The failures of big data

After several years of non-stop hype by virtually everyone associated with the notion of big data, I believe that it is time to issue a scorecard regarding all of the promises that have been made but remain unfulfilled.

How would you measure the success (or otherwise) of big data at this point? I would offer the following categories for consideration, along with the grades that they merit.

>See also: Is data mesh the next big data architectural shift?


Enterprises have traditionally been slow in the up-take of new paradigms and technologies without a compelling business requirement. Big data has clearly had such a requirement in my opinion, as most business leaders have been clamouring for a means to fully exploit their available (and third-party) information assets for analytical purposes in order to create competitive advantage. Once again, however, the discussion – and apparent focus – has been on technology and its assimilation into an enterprise landscape. This has led directly to a low adoption rate, other than tinkering by IT development teams.

Grade: D (for disappointing)

Benefits and outcomes

A corollary of adoption, this criterion is a measure of the achievement of tangibles from big data and the impact that they have had on the business. There have been many compelling use cases proposed by advocates of big data, but few to date have been fulfilled. There is clearly a lot of promise in respect to this area, with considerable effort being applied.

Grade: C (good effort, but little success so far)


I continue to see overreach by the entire vendor and analyst community on this grading factor. Already the hype around ‘Big Data 2.0’ has reached din levels without any validation that 1.0 has achieved much of anything. What began as open source remains primarily that. The vendor community is struggling to productise this technology in a fashion that will meet current enterprise requirements, and many start-ups have leapfrogged to cloud-only solutions. Both have serious shortcomings in all dimensions, especially in relation to privacy requirements.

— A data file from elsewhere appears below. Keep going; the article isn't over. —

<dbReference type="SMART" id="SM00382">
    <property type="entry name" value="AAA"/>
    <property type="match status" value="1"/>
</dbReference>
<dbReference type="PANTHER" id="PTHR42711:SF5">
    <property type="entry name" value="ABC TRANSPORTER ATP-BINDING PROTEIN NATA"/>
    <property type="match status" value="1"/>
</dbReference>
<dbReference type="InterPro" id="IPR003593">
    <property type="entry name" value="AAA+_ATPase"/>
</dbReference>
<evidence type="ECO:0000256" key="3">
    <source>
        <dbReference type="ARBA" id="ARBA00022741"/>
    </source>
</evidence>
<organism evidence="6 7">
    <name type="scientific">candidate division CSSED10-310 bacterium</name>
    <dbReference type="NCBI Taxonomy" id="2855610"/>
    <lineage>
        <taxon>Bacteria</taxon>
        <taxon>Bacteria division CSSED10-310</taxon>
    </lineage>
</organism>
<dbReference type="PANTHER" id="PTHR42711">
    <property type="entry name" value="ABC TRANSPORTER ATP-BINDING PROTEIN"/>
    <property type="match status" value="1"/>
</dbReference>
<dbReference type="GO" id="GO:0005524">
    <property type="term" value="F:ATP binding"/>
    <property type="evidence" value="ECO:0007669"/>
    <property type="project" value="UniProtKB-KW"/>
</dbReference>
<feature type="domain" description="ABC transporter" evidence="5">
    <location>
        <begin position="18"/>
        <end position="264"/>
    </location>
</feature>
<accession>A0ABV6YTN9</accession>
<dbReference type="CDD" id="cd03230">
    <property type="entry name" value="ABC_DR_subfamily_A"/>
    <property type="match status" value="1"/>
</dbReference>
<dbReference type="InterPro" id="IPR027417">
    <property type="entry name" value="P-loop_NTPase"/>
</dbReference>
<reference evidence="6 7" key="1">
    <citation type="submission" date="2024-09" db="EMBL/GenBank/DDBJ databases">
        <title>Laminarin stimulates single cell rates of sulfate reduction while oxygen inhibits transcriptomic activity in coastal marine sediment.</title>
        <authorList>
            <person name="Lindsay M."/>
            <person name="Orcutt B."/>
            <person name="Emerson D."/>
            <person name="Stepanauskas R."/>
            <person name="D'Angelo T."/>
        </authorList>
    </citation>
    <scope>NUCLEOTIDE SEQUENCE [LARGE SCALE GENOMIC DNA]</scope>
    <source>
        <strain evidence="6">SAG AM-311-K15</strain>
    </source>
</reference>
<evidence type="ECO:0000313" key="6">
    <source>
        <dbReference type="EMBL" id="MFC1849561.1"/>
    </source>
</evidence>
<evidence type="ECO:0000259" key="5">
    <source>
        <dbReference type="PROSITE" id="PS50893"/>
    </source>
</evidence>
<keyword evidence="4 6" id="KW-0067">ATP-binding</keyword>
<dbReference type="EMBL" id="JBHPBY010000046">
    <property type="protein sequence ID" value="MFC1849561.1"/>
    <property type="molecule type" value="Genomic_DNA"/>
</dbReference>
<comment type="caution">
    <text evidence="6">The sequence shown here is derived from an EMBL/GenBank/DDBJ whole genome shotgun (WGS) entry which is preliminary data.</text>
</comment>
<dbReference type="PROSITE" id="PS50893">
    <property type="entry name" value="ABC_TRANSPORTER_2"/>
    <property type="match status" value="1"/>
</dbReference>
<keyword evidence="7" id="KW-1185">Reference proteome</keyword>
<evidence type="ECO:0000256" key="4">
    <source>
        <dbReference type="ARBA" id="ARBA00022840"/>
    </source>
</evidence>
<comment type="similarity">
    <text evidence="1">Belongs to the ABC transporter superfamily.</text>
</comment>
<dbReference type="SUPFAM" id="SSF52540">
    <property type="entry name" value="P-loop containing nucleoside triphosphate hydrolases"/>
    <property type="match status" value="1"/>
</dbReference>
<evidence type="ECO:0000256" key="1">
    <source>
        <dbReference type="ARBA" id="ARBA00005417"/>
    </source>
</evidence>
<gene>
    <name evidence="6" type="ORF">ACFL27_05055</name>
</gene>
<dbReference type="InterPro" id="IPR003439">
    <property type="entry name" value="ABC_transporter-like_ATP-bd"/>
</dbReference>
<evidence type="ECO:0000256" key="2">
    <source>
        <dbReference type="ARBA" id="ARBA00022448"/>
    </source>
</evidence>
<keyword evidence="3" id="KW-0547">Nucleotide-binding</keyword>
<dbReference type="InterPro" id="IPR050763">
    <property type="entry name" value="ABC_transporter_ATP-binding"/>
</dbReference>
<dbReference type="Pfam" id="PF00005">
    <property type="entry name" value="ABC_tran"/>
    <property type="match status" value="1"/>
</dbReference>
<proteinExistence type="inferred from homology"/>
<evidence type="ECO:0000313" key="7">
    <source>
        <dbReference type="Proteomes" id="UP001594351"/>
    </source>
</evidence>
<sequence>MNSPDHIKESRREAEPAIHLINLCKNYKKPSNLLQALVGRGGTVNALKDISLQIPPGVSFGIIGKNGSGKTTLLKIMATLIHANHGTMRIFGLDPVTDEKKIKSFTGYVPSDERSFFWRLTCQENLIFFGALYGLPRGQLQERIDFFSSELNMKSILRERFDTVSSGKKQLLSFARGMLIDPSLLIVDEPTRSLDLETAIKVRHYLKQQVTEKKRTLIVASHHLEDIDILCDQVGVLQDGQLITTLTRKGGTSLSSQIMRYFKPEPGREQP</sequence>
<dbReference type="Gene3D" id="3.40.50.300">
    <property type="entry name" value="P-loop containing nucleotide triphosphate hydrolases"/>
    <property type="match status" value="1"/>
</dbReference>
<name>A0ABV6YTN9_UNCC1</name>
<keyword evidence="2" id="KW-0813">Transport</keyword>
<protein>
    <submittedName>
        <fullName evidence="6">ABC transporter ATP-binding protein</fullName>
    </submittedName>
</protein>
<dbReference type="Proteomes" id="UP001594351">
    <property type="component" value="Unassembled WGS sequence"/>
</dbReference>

Grade: F (for failing to focus on the true priorities and fostering hype in spite of this)


If hype and promises were leadership measures (or a proxy for them) then the grade would be A+.  However, they are not in any respect. What I continue to observe is a free-for-all in relation to who is leading vs. who is following. There is a battle for leadership between the established vendors and the start-ups, with neither winning, and more importantly creating cognitive dissonance within the customer community. This will delay market adoption and push out tangible business outcomes more significantly than any other factor being graded.

Grade: D (for extremely disappointing, as well as very frustrating to observe)

Growth (trajectory and opportunity)

Other than in the number of words said, written and tweeted, I have seen very little growth in respect to big data altogether. What I have seen grow is the arrogance and hubris of the entire big data hype machine. Without any real success to herald, they are collectively advocating new organisational designs and hierarchies, privacy and security paradigms, and adoption practices (à la ‘trust me’). I find it all very annoying and extremely disruptive to what had been good growth progression in both information management and analytics, as well as business accountability.

Grade: F (complete failure)

There will be howls and push-back by many in the hype stream when they read my assessment, but most on the end-user side will no doubt agree. Big data is a big disappointment so far, in spite of having such high intrinsic potential. If the vendor community wants to succeed, it needs to change its approach dramatically and quickly.

See also: The risks of ignoring big data

What can big data actually do for me today?

Not all news is disappointing in the big data world. There are many benefits that can be derived today if you take a practical approach and set your expectations accordingly. These would include unstructured data integration into your existing structured world, unstructured search and text analytics, and machine data operational analytics. I would focus on these to gain competencies and to deliver outcomes in advance of the bigger picture coming to fruition (whenever that might actually be).

What is missing from the big data conversation?

When the conversation is a non-stop stream of hype, what is needed is a strong dose of reality to counter it. When I say reality, I do not mean the weak and self-serving customer case studies and testimonials that we continue to hear, but a strong dose of honest reality where all of the factors that I have reviewed are addressed. To be successful, this community must move forward together. There will be no clear market leader in terms of technology or market share, but leaders will emerge who have worked to solve customer challenges and create tangible business outcomes using big data capabilities alongside existing enterprise investments and solutions. There are few ‘big data-only’ opportunities in the market, and we should minimise our myopic focus on them alone.

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Ben Rossi

Ben was Vitesse Media's editorial director, leading content creation and editorial strategy across all Vitesse products, including its market-leading B2B and consumer magazines, websites, research and...

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